compacts in Europe can have an average MPG of at least twice the closest American equivalent – more if using diesel, however this is mostly due to teh fact that the definition of compact is extremely different. What the US calls a small car, is a standard size car in Europa. E.g. the Ford Focus is considered by more and more people a pretty big car. If you compensate by that, the difference between Europe and the US, is none, as the cars are the same. A Ford Fiesta (comming soon to the US) will not use less or more fuel depending on where it is sold :-)

    Using diesel can help Americans, however it will up the car-price as diesels engines are more expensive e.g. due to the standard mounting of a turbo or compressor to compensate for the lesser power. So MPG/CO2-based it will help, but whether it will help the wallet remains to be seen.

    Will 100MPG be feasible? Well, diesel contains about 38 MJ/L, which means in gallons 144 MJ/G. How far can we get from here? Well, if we would run in a vacuum, after getting to the initial speed, the answer would be infinity. The big problem is that we need to break and even if we regenerate energy this is not 100% return. Also there is air friction and tire friction. Just taking the air friction/resistance, already shows a problem. Air resistance increases more or less with the square of the speed. At high speeds therefore it is the dominant factor. Let us take 40 miles/hour or 18 m/s. Literature shows that if you want to get at 200 N resistance (air + roll) you are doing extremely well, even for light (roll friction) and streamed (air friction) cars. This means that you will run out of that gallon in 40000 seconds, which is about 450 miles at the given speed with that one gallon.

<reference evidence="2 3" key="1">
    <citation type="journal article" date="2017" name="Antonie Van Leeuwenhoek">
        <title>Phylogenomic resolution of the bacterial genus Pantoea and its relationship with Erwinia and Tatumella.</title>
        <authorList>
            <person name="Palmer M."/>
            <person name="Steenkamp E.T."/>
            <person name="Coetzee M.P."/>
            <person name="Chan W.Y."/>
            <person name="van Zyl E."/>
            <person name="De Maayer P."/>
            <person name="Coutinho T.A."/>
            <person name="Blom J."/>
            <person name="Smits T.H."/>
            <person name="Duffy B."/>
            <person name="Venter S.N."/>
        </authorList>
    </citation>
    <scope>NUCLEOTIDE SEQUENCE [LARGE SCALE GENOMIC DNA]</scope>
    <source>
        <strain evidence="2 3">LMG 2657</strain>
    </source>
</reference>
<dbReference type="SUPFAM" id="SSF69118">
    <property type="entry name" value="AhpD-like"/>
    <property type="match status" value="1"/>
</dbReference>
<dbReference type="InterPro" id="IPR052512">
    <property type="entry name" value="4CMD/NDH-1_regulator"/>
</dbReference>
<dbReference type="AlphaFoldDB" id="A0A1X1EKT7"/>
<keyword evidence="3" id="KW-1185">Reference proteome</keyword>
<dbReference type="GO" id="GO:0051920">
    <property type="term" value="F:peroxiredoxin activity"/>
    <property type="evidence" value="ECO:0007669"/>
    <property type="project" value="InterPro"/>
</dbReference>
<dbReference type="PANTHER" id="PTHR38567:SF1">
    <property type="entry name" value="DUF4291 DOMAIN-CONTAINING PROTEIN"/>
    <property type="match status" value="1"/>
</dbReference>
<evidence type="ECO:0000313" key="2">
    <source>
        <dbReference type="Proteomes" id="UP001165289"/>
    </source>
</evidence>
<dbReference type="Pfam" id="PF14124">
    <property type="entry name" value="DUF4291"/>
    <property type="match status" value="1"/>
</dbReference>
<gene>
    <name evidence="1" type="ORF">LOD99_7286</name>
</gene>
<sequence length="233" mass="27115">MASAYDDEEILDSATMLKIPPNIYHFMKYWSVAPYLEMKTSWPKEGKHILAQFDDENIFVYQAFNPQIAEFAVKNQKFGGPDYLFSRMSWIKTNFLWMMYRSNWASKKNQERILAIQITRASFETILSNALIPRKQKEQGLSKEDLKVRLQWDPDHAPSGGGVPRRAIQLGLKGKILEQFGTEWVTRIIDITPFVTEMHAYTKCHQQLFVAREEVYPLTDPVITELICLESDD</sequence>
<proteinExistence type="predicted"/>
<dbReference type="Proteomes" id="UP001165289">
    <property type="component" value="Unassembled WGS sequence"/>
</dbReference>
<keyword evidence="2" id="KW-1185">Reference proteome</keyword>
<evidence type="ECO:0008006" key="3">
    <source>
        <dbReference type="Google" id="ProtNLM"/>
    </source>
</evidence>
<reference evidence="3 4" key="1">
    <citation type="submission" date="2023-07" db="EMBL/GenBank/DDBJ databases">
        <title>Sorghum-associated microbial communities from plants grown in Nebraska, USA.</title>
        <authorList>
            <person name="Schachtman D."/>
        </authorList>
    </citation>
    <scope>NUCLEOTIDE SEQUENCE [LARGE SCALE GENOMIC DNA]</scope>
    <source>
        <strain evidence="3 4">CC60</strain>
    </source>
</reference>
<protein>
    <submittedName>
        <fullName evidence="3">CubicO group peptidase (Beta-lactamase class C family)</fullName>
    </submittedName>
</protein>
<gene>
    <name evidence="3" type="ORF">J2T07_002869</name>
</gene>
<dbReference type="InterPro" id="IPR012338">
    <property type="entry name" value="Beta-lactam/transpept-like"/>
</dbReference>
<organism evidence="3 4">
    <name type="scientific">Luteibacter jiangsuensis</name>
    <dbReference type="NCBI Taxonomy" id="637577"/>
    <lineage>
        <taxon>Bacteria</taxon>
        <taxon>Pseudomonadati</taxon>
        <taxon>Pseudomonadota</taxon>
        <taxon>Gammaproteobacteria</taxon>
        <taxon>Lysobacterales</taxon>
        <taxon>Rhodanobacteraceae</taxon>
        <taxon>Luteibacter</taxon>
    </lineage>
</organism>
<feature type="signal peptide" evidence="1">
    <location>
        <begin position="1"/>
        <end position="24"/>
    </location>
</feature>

Of course at 100% efficiency of the engine. Which means only about 23% is needed. So 100 MPG is actually not even that problematic. The problem is the starting-stopping-breaking and the fact you are using power for other things.

    So why isn’t it already there? The answer is, they are almost there: Volkswagen has e.g. their 3L line (3 liter for 100km, which is around 78 mpg) and is now replaced by their BlueMotion Line. VW downed their ambitions as the technology used for the 3L line was way to expensive. But if they would use it today they easily exceed the current results for BlueMotion. Their 2010 Polo model is speced at 72 mpg (us gallons) without many of the expensive 3L stuff and being a class bigger (less small).

    Is it a normal car? You judge yourselve:

    100 mpg is on its way for sure. On both sides of the ocean.

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  3. Mark Bahner Says:

    I drive about 7 miles to work each day. And 7 miles back in the evening. And I probably don’t do more than 1 trip of over 20 miles in a typical week.

    With a plug-in hybrid, I could probably easily go the ~6000 miles I do every year on less than 60 gallons.